Close up of a Tesla car badge showing Russian hacker's plan for ransomware attack

Hacker Offered Russian-Speaking Tesla Employee for $1 Million to Execute Ransomware Attack

A recently unsealed criminal complaint details how a Russian hacker tried to recruit a Russian-speaking Tesla employee for $1 million. The 27-year-old hacker named Egor Igorevich Kriuchkov met his former associate, currently working at Tesla, at a bar in Reno. The two enjoyed several drinks before Kriuchkov made a proposition for the Tesla employee to join his “group” specializing in “special projects.” The hacker offered the Tesla employee $1 million dollars to install malware for executing a ransomware attack against the company. Elon Musk acknowledged the plot, and the FBI apprehended the Russian as he attempted to flee the country.

Russian hacker offered $1 million and anonymity

FBI says the first encounter between the two individuals happened in 2016. However, the suspected hacker reached out to the worker through WhatsApp in July 2020. Kriuchkov allegedly drove his potential recruit to the Emerald Pools in Nevada and Lake Tahoe. However, he refused to appear in any of the photos taken during the tours.

Shortly after, Kriuchkov made various offers for the staffer to join his special projects group. He offered $500,000 for the employee to install malware from either a USB drive or by clicking a malicious email link. The hacker promised to encrypt the malware so that it was untraceable to the employee who installed it on the computer system.

Kriuchkov also promised to execute a distributed denial-of-service attack to confuse Tesla during the installation process.  The staffer was told he could use the opportunity to frame a fellow employee of his choice to teach them a lesson. Kriuchkov alleged that they had used the same tactics at another company, and the rogue employee had not been discovered after three years.

To convince the staffer, Kriuchkov increased the price to $1 million, which the staffer would receive in either cash or bitcoin.

If the worker agreed, the cybercriminal group would exfiltrate data from the electric car manufacturer. The cybercriminal said they would ransom the data and threaten to publish it online if their demands were ignored. Kriuchkov also disclosed that they had demanded a $6 million ransom from another firm, which settled for $4.5 million.

Tesla employee alerted the company of the planned ransomware attack

A few weeks before his arrest in Los Angeles, Kriuchkov told the staffer to postpone the ransomware attack on Tesla. He noted that a similar attack was unsuccessful after an insider failed to install the malware.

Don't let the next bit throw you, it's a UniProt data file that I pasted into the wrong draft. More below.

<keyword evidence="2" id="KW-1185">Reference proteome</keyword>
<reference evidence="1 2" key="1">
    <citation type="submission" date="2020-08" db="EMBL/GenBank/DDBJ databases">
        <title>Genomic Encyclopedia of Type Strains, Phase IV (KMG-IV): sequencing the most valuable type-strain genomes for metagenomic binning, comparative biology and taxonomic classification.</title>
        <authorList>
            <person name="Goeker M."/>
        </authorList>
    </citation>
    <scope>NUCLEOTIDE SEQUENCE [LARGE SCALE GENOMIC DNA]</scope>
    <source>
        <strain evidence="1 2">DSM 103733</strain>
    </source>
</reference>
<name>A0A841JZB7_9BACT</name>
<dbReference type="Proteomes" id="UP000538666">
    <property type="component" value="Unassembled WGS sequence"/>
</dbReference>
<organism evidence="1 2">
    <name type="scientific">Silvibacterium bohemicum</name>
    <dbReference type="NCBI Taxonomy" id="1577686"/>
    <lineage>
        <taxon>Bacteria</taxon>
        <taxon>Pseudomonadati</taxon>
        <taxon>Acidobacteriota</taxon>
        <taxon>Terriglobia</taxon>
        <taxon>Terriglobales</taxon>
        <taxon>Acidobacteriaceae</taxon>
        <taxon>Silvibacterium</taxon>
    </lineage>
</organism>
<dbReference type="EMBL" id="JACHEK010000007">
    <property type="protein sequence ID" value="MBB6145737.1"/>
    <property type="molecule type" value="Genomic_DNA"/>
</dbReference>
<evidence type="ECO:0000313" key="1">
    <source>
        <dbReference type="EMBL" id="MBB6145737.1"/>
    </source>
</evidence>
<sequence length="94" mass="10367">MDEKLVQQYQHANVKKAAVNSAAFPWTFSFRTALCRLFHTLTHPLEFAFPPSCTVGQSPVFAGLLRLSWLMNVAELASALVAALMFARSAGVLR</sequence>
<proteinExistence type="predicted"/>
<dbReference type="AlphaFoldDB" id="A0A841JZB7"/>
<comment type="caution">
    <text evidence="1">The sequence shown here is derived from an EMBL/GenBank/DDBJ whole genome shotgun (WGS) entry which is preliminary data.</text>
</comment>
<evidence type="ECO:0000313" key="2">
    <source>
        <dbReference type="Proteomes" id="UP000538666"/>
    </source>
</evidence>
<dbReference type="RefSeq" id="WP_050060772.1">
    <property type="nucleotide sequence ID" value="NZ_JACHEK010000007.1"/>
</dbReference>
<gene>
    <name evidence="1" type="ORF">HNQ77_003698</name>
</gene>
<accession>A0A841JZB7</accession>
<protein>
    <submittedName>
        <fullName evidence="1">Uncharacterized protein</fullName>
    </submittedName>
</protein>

Unknown to him, the Tesla staffer had alerted his company about the malicious plot to execute a ransomware attack against the organization. Tesla contacted the FBI, who immediately started trailing Kriuchkov. The feds arrested Kriuchkov in Los Angeles on August 22 as he tried to flee the country, according to the Department of Justice.

Authorities believe the ransomware attack targeted Tesla Gigafactory in Sparks, Nevada. The firm’s Gigafactory Nevada site is located just outside Reno, where the two met.

Tesla founder Elon Musk acknowledged the ransomware attack plot and thanked the employee in a tweet on Thursday.

Ransomware operators may have become desperate after failing to penetrate computer systems from outside and are now relying on insiders to install malware on their behalf. The fact that they could afford to pay $1 million for the installation of malware shows that the ransomware attack business is booming.

Russian #hacker planned a #DDoS attack to confuse Tesla while the employee installs the #malware from a USB drive or infected email attachment. #cybersecurity #respectdata Click to Tweet

“As the threat landscape continues to get nastier by the day, ransomware attacks like the one attempted against Tesla are still at the forefront and on the rise. What’s interesting about the Tesla attempt is that the attackers attempted to co-op Tesla employees with the promise of a big payout – something that they, fortunately, turned down. However, in many cases, this story has the potential to end differently with systems compromised and data exposed,” says Warren Poschman, senior solutions architect at Comforte AG. “Organizations need to ensure that the security measures they enact to protect data are still viable even when internal resources are compromised, or data is exposed. Data-centric security offers the most benefit by allowing data to be protected and remain secure even if it is shared, stolen, or misused – effectively nullifying both external and internal threats.”